The results are based on the community structure, demographics and healthcare system of a combined rural and urban Australian community, and as such may not be applicable to developing world communities with different population or healthcare characteristics. Although the cost and effectiveness results are directly applicable to pandemic interventions in a small community of 30,000 individuals, we expect that the per-capita costs and final attack rate percentages derived in this study can be extended to larger populations with similar demographics, provided a number of conditions are met. For the results to be generalisable, it needs to be assumed that communities making up the larger population implement the same intervention strategies, and instigate interventions upon the arrival of the pandemic in the local community (according to the criteria described in the Methods section). The assumption is also made that there are no travel restrictions between communities. It should be noted that the single-community epidemic results do not predict the overall timing of the pandemic in the larger population.
The simulation model used in this study has been used in previous studies to examine various aspects of social distancing and pharmaceutical (antiviral and vaccine) pandemic influenza interventions [4, 5, 10, 11, 37, 52]. This simulation model shares characteristics with other individual-based pandemic influenza simulation models that have been employed at a variety of scales, including small communities [7, 10, 13, 38, 60, 61], cities [8, 62], countries [6, 23, 34, 63] and whole continents .
Several related studies which also used individual-based simulation models of influenza spread coupled with costing models are those of those of Sander et al., Perlroth et al., Brown et al., and Andradottir et al. [45, 46, 57, 65]. The current study extends upon the scope of these studies in several ways: five gradations of pandemic severity are considered, more combinations of interventions are considered, social distancing interventions of varying durations are considered, and probabilities of severe health outcomes for each severity category are based on fatality, hospitalization and ICU usage data as observed from the 2009 pandemic. Also in contrast with those models, we have chosen to include a cost component arising from productivity loss due to death, though a similar costing without death-related productivity losses has been included in (Additional file 1).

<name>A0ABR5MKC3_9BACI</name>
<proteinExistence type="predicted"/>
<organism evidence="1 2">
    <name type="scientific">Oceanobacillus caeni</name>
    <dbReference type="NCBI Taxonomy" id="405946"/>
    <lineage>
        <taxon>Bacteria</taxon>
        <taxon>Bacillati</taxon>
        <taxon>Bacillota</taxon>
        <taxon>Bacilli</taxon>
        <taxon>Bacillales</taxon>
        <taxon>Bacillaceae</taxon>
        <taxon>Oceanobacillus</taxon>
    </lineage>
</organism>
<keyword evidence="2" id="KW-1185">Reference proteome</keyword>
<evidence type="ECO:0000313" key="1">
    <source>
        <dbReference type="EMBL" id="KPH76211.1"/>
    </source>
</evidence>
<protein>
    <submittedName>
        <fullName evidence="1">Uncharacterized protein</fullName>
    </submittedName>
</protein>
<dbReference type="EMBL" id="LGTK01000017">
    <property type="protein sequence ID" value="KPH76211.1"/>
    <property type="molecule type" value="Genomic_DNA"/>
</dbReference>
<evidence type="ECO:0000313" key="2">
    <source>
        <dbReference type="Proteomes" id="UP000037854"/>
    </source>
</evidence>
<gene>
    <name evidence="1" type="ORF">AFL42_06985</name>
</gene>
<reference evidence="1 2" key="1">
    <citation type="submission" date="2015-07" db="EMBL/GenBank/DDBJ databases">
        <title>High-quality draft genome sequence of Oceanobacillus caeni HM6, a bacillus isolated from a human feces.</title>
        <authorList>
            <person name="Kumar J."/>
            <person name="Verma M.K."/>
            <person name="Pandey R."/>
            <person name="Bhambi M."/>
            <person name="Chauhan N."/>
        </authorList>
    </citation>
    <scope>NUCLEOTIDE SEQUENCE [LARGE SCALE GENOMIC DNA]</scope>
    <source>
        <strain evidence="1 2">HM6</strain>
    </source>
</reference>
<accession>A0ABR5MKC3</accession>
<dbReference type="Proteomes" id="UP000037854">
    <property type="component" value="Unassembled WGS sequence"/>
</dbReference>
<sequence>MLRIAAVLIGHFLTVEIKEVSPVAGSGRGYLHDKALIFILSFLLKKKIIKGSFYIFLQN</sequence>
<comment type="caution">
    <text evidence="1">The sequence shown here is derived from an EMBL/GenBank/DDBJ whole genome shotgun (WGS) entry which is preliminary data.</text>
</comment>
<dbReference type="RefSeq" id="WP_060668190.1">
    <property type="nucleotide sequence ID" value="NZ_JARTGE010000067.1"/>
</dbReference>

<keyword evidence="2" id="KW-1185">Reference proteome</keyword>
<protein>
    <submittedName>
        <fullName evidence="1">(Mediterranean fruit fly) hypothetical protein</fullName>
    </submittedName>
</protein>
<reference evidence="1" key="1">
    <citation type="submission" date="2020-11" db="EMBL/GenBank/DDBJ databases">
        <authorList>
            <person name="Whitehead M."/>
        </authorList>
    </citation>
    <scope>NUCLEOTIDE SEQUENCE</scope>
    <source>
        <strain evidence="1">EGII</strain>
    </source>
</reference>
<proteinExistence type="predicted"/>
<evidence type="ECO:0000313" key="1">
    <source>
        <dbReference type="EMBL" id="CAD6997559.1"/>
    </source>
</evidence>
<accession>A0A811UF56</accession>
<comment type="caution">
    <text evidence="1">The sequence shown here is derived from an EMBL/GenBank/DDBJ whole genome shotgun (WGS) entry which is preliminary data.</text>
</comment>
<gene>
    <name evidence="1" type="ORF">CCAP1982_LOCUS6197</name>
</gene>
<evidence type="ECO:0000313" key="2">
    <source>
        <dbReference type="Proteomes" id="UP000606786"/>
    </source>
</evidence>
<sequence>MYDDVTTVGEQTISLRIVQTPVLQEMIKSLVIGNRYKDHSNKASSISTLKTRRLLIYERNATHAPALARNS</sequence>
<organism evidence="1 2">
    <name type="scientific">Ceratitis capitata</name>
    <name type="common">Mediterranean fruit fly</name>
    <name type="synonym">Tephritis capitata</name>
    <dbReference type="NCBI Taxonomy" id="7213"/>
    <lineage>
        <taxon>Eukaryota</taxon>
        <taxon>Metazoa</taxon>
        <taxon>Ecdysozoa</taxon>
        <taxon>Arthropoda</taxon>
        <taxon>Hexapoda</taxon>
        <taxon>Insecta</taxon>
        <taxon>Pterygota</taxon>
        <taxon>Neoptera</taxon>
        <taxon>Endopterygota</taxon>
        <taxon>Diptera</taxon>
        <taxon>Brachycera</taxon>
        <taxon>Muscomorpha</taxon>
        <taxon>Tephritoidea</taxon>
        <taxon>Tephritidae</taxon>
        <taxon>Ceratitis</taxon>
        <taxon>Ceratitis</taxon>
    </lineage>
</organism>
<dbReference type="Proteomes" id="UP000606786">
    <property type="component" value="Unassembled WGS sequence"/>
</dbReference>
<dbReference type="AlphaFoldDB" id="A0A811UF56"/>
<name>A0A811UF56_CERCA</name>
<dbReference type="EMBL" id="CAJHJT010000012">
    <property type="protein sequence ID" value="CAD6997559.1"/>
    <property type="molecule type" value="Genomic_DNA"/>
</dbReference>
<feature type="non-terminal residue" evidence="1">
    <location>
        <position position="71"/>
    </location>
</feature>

For a pandemic with very low severity, with a CFR consistent with mild seasonal influenza, and that of the 2009 pandemic, previous results with the simulation and costing model used for this paper coincide with the studies mentioned above . Specifically, they showed that antiviral treatment and prophylaxis were effective in reducing the attack rate and had a low or negative incremental cost, and that adding continual school closure further decreased attack rates, but significantly increased total cost.
For high severity pandemics the inclusion of productivity loss following death, as presented in this study, leads to a markedly different assessment of total costs when compared to the two studies quoted above that considered severe pandemics [45, 46]. For example, Perlroth et al. found that the incremental cost of adding continuous school closure to an antiviral strategy was always positive, even for pandemics with high transmissibility (R0 = 2.1) and a CFR of up to 2%, meaning that adding school closure always increased total costs. Similarly Sander et al. found that the addition of continuous school closure to an extended antiviral strategy also increased total costs, including pandemics with a 5% CFR. In contrast, we found that adding continuous school closure to an extended prophylaxis strategy reduced total costs where the CFR was 0.25% or greater (i.e. category 2 and above), for a pandemic with R0 = 1.8.
The study of Smith et al. estimated the economic impact of pandemic influenza on gross domestic product for a range of transmissibility and severity values . Consistent with our study was the finding that at low severity the largest economic impacts of a pandemic would be due to school closure (effective but costly) and workplace absenteeism (largely ineffective and costly). Like the other two studies mentioned above, the study of Smith et al. did not include future productivity losses due to death. As a result, in contrast to our findings, they did not find that, for severe pandemics, the high short-term costs of rigorous social distancing interventions were outweighed by future productivity of people whose lives were saved by the intervention.
In this study we considered the case of a pandemic that infects a significant proportion of the population, and thus incurs significant direct costs stemming from medical costs and productivity losses. However, in the case of a pandemic perceived by the public to be severe, there are likely to be additional indirect macroeconomic impacts caused by disruption of trade and tourism, consumer demand and supply, and investor confidence [67, 68]. In the case of a pandemic of high severity (i.e. high case fatality ratio) but low transmissibility, these indirect effects and their resulting societal costs may constitute the main economic impact of the pandemic, an effect seen with the SARS outbreak in 2003 .